This report is dedicated to establishing the historical and engineering significance of the steam engines. He highlights the main points of the invention and refinement of the steam engine, showing its transformation from the prototype to the final Watt model. The subspecies of the steam engine are also considered, and the significance of each of them for engineering. At the end of the report, visual drawings of both the first steam engine and the last are presented for comparison. This work gives an idea of the significance of the invention of the steam engine for the industrial revolution. Recommendations for the familiarization with the device and modification of the steam engine:
- A visual display of the aelopile which is the prototype of the steam engine to highlight the significance of its following modifications.
- To show a Wyatt’s steam engine which is the most famous model to explain how the later works.
Reason for the Report
The purpose of this report is to investigate the reasons why the steam engine was one of the most important inventions of the Industrial Revolution. The areas of application of the steam engine that will be investigated are its historical and engineering significance.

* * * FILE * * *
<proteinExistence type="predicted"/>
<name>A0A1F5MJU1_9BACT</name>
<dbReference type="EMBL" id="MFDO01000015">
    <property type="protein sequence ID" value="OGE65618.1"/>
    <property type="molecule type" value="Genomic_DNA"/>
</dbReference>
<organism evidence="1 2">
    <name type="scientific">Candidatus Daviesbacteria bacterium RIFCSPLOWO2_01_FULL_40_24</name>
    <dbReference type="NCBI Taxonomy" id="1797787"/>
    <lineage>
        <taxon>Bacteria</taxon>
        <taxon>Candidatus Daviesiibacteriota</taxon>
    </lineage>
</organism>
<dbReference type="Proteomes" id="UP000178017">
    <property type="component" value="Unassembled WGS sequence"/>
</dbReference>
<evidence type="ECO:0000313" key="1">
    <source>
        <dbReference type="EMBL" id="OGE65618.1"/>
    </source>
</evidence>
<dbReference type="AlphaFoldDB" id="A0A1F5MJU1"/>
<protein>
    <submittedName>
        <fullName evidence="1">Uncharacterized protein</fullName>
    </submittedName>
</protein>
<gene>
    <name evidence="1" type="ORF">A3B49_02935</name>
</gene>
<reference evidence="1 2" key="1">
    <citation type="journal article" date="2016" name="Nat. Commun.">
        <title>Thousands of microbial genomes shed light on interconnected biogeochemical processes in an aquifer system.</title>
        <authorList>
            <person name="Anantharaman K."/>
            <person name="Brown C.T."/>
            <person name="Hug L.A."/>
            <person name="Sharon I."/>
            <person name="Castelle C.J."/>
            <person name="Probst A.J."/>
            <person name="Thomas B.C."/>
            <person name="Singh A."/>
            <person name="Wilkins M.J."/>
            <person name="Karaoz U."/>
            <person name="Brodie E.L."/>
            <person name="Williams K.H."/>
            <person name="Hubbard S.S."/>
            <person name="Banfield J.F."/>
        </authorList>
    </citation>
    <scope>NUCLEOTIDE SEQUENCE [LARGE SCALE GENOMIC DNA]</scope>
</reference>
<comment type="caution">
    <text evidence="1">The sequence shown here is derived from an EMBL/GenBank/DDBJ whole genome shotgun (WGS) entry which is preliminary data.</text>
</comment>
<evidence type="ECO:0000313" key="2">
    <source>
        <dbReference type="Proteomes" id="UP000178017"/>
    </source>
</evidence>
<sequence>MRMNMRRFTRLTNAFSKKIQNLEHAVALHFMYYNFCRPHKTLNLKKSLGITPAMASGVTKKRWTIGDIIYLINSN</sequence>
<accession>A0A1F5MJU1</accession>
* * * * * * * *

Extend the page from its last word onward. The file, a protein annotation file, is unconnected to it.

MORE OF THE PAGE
Methods of Enquiry
The methodological basis of this research is theoretical and is based on the analysis of scientific book. The scientific source used is a work not older than five years, which makes it possible to verify its relevance. References for this work are placed on pages 7 and 8.
One of the first steam engines was invented by Thomas Savery in 1698 (Smiles 2019). It was not very useful, but other inventors eventually made improvements to it. The first useful steam engine was invented by Thomas Newcomen in 1712 (Smiles 2019). Newcomen’s engine was used to pump water out of the mines. The Porter-Alar high-speed steam engine was popular in the late 1800s and early 1900s (Smiles 2019).
Improving the Steam Engine
The Watt steam engine has significantly improved the efficiency of steam engines. Its engines are smaller and use less coal. By the early 1800s, Watt steam engines were being used in factories all over England (Smiles 2019). Throughout the 1800s, steam engines were improved: they have become smaller and more efficient (Smiles 2019). Large steam engines were used in factories and mills to power machines of all types. Smaller steam engines were used in transportation, including trains and steamships.
Steam Engines Today